From: Savageduck on
On 2009-09-08 02:04:29 -0700, Giftzwerg <giftzwerg999(a)hotmail.com> said:

> In article <g5oaa5dod6i4k5nfou0ikibsemv74pdqpd(a)4ax.com>, real-address-
> in-sig(a)lineone.net says...
>
>> Came across this article about AP publishing a photo of a dying US
>> marine and the controversy surrounding it. There hasn't been much
>> news here in the UK about it but I expect that it's big news in the
>> US.
>>
>> <http://www.thefirstpost.co.uk/53173,news,photograph-of-dying-marine-joshua-bernard-was-it-right-for-the-associated-press-to-publish>

I'm
>>
>> all up for showing how things are and the press have done so on
>> may occasions, but at the same time the family must be very upset. So
>> I'm in two minds about this. Storm in a tea cup? Or genuine concern
>> on showing dead or dying NATO/ISAF soldiers?
>
> I think the photographer is lucky to be alive. If you were trying to
> snap a photo of *my* dying buddy, I'd blow your head off on the spot.

Unless the photog was one of his buddies.
There have been snap happy GI's in the field since 35mm made it
relatively easy to carry a "small" camera. My father used his Argus in
New Guinea, The Phillipines and Okinawa.
I used a Yashica Electro 35 in Nam. (i still have it, and it still
works fine http://sn.im/rnzd2-un0 )
I can recall one squad which had more Nikons, Pentaxes & Kodaks than weapons.

You shouldn't be surprised at what a 19-25 year old red blooded
American boy will try to use a camera for.
Today it is even easier for a grunt to be a field photographer, and he
gets to upload files to family, friends, Facebook, or any sharing site
when he gets back from an OP.
....and I am sure AP would not turn down any shots offered.

--
Regards,

Savageduck

From: Igetrightwingersangry on



Son, I bet you never served or saw war face to face. If you had, you
would like it so much.




In <h84dfl$225$1(a)news.acm.uiuc.edu>, on 09/07/2009
at 08:53 PM, Doug McDonald <mcdonald(a)NoSpAmscs.uiuc.edu> said:



>Igetrightwingersangry(a)nospan.com wrote:
>>
>> ...And if the picture was of you --> and the last memory your children
>> would have of you, would it still be okay to publish it?
>>
>>
>>

>Yes, absolutely. But I would like for the people showing it to note that
>I died to prevent the atrocities perpetrated on the
>innocent 9/11 victims from happening again. Absent that,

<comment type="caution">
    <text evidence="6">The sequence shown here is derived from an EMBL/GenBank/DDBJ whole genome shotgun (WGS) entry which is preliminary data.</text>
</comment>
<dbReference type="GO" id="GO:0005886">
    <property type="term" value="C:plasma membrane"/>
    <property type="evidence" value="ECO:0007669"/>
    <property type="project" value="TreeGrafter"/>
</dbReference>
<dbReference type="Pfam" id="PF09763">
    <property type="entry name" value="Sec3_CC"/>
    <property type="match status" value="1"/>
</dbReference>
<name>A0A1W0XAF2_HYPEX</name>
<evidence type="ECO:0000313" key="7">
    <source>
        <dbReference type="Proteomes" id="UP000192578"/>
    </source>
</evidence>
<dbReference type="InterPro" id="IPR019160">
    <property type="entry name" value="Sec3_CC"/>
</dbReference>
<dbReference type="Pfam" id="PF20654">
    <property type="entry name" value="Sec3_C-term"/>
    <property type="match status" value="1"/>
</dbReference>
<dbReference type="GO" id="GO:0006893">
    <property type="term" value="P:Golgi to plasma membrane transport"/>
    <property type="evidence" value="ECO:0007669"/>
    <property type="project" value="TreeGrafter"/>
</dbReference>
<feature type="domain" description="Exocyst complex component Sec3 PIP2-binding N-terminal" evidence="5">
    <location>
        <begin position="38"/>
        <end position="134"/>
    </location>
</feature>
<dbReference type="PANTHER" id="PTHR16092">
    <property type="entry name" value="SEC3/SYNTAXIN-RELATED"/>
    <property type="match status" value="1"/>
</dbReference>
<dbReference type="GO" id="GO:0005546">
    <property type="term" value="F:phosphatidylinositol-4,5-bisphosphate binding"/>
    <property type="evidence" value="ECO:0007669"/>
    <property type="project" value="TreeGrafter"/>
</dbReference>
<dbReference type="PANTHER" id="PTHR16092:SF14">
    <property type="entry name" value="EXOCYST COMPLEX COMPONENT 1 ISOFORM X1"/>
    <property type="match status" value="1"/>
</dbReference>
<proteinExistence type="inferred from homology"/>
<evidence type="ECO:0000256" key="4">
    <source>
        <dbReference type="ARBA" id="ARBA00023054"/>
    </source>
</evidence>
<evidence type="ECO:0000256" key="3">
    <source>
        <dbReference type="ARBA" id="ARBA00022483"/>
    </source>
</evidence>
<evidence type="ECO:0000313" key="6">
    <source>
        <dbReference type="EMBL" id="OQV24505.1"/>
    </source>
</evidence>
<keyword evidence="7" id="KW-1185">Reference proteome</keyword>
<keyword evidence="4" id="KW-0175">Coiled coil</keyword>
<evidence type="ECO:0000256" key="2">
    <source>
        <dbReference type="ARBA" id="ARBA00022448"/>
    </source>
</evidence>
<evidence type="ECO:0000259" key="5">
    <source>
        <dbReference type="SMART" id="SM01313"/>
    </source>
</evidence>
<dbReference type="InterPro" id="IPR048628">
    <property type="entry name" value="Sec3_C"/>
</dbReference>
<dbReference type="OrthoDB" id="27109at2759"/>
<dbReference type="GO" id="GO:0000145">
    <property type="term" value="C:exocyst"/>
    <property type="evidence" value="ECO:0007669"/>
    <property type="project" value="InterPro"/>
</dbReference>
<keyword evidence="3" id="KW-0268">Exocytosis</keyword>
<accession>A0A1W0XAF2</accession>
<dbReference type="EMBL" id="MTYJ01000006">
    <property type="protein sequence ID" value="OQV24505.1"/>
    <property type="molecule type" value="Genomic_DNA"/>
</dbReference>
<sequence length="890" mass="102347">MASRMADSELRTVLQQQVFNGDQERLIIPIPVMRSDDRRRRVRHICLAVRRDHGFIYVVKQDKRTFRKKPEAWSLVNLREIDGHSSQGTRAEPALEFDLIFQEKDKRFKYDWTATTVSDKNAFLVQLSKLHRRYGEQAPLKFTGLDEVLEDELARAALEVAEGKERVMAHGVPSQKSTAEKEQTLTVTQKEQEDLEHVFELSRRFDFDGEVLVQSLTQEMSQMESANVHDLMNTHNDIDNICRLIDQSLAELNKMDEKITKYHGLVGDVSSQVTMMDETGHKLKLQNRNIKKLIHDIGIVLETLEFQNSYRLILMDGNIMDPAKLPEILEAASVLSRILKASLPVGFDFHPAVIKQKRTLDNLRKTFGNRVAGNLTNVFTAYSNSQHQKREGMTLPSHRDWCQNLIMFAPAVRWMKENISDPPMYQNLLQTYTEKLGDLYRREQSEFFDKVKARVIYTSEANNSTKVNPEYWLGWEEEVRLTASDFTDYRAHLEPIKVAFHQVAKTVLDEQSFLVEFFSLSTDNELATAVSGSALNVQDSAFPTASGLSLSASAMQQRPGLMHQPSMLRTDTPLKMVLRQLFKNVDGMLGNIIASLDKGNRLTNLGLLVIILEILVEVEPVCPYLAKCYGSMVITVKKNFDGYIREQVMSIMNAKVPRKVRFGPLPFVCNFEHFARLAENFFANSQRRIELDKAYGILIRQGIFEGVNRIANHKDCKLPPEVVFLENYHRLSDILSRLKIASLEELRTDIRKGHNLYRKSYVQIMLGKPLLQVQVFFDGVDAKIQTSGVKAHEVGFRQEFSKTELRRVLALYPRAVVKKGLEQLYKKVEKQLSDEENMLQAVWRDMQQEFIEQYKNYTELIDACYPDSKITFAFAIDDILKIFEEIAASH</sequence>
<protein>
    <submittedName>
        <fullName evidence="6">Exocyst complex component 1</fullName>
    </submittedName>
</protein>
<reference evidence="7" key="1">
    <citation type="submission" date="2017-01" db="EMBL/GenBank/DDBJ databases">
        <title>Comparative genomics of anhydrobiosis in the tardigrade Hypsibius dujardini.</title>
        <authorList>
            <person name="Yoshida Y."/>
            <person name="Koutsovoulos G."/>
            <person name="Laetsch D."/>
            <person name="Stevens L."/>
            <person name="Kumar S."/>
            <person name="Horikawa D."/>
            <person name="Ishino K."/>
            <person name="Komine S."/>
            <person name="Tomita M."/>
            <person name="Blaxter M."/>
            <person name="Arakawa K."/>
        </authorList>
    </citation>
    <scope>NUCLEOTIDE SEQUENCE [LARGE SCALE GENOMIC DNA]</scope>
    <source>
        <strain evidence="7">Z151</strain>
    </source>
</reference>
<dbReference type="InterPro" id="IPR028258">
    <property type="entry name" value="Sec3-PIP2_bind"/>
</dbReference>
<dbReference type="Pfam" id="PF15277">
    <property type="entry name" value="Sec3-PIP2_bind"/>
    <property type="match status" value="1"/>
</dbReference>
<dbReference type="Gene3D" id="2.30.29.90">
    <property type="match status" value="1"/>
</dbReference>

>I would expect my family to point out to my children
>how the left wing scum had used my image for their purposes.

>Doug McDonald

From: Community Organizer on


Fred has a point: http://www.fredoneverything.net/FOE_Frame_Column.htm


From: mcdonaldREMOVE TO ACTUALLY REACH on
Ray Fischer wrote:
> Doug McDonald <mcdonald(a)NoSpAmscs.uiuc.edu> wrote:
>> DG wrote:
>>> If people are upset about the photo then they should blame the
>>> politicians for the war, not the photographer for the image.
>> NO! They should blame the scum people who print it against
>> the family's wishes, and the people who
>> started the war: al Qaeda and the Taliban.
>
> That's a rightard lie. It was Bush and the neocons who started the war.
>


You've got to be kidding ... Even Obama does not claim that. One of his
Czars that did sign on to a document claiming it lost his job yesterday,
and that was one of the main reasons.

The war was started by al Qaeda back in the 1990s, and restarted by
them on Sept. 11, 2001.

Doug McDonald
From: mcdonaldREMOVE TO ACTUALLY REACH on
Twibil wrote:
> On Sep 7, 9:49 pm, "steph...(a)yahoo.com" <steph...(a)yahoo.com> wrote:
>>> ...And if the picture was of you --> and the last memory your children
>>> would have of you, would it still be okay to publish it?
>> Of course I would. Since when is dying for your country something to
>> hide or be ashamed of?
>
> Not that I've died for my country yet, but as an ex infantryman thanx
> for that anyway.
>
> The wrenching photographs that have come out of wars ever since the
> camera became portable enough to make them possible have let the
> public see what war is really about, and right up until the end of
> Viet Nam such photo-journalism was simply considered to be an
> important -if risky for the photographer- part of history. (See Ken
> Burns' Civil War documentary for a striking example.)
>
> Then after Viet Nam the US military decided that it would be better if
> the US public was not allowed to see such photos, as it might
> prejudice them against supporting a future war -as the military felt
> had happened in Viet Nam.
>
> Ever since then, the military -and the rest of the US government as
> well- have frequently tried to make it difficult to take such photos,
> or to allow them to be seen by the public if they *are* taken.
>
> Call it "editing history in advance", and you won't be too far wrong.
>

But before Vietnam the press never actually **supported the enemy**
as they do now.

Doug McDonald